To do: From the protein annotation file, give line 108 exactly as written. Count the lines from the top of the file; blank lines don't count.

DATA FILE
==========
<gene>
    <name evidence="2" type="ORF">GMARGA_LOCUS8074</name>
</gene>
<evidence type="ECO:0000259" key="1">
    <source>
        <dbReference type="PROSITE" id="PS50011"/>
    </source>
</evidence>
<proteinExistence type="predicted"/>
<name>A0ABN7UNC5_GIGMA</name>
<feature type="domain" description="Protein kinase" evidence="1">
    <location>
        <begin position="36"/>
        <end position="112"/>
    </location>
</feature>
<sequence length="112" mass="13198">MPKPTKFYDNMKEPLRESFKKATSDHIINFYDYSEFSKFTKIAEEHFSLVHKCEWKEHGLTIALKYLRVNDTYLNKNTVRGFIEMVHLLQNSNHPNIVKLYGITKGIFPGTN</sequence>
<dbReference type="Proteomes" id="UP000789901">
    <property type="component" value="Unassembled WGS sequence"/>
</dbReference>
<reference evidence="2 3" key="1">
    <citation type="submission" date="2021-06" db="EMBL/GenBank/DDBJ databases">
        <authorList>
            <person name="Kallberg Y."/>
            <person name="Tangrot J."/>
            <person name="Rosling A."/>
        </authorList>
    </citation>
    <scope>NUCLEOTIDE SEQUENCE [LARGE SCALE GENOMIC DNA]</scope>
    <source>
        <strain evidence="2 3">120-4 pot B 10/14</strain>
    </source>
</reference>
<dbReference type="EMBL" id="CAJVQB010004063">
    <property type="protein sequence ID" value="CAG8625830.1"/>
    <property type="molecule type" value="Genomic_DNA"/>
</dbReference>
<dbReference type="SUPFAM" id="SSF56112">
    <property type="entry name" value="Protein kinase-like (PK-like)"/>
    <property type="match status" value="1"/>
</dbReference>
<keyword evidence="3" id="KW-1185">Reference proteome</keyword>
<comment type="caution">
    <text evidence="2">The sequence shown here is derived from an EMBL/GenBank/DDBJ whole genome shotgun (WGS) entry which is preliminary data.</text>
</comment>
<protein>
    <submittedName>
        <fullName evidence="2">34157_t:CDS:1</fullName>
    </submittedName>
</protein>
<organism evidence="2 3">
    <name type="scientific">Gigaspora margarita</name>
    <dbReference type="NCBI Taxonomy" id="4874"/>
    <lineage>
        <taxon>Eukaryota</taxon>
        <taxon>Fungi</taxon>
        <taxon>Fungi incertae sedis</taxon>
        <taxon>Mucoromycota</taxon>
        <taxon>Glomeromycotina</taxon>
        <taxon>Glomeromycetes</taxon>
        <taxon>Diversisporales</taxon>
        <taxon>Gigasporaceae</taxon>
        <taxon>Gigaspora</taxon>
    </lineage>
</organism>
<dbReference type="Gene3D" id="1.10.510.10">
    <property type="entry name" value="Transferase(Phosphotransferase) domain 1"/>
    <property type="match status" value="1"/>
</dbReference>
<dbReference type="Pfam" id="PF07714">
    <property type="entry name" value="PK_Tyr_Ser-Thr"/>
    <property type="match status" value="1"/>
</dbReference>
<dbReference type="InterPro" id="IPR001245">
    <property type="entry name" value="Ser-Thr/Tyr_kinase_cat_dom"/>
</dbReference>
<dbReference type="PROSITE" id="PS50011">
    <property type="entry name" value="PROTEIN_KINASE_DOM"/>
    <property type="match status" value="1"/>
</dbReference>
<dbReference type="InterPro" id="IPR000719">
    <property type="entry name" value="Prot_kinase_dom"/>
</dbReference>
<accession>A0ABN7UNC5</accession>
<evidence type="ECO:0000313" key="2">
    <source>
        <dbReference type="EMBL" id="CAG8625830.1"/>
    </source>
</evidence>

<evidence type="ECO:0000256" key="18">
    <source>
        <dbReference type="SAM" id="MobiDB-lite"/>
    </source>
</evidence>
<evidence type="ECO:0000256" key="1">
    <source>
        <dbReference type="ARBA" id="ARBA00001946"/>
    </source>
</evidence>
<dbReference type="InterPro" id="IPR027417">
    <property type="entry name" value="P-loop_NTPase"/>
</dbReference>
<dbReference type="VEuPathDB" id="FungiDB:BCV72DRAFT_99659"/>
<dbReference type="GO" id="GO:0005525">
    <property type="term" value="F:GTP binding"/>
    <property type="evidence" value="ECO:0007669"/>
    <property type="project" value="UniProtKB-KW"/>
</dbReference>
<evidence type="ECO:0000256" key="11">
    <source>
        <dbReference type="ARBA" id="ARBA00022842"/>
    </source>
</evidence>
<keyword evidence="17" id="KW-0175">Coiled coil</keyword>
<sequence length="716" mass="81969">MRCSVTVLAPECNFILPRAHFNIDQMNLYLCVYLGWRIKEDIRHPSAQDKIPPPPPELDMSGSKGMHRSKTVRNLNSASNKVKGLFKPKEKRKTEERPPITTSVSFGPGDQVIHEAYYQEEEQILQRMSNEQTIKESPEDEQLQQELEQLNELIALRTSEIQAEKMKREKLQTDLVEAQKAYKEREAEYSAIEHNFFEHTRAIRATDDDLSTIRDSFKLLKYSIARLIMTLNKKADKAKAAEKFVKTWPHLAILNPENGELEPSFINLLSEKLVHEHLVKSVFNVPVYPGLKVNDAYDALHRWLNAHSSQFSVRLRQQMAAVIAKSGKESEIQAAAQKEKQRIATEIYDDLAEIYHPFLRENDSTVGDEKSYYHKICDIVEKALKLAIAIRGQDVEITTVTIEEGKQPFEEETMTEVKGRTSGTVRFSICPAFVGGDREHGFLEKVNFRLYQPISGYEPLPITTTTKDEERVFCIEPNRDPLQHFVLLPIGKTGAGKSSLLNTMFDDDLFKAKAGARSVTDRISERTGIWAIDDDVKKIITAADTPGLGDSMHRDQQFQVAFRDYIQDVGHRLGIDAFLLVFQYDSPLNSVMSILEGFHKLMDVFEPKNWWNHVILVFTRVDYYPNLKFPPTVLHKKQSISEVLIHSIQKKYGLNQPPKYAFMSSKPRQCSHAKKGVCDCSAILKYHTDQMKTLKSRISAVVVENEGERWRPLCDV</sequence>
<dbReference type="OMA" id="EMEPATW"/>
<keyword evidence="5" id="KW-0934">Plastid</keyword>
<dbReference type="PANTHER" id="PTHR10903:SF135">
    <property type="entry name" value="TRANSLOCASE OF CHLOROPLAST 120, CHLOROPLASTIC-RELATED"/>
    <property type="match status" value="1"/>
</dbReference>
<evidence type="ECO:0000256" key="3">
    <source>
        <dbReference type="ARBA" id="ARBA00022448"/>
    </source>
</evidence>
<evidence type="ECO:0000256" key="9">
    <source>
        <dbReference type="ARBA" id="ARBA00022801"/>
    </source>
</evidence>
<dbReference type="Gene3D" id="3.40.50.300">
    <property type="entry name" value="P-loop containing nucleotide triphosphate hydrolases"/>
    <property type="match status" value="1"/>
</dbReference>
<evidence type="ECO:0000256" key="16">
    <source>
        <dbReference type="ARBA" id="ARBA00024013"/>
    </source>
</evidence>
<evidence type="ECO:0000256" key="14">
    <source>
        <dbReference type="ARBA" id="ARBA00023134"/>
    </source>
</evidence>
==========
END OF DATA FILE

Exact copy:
</dbReference>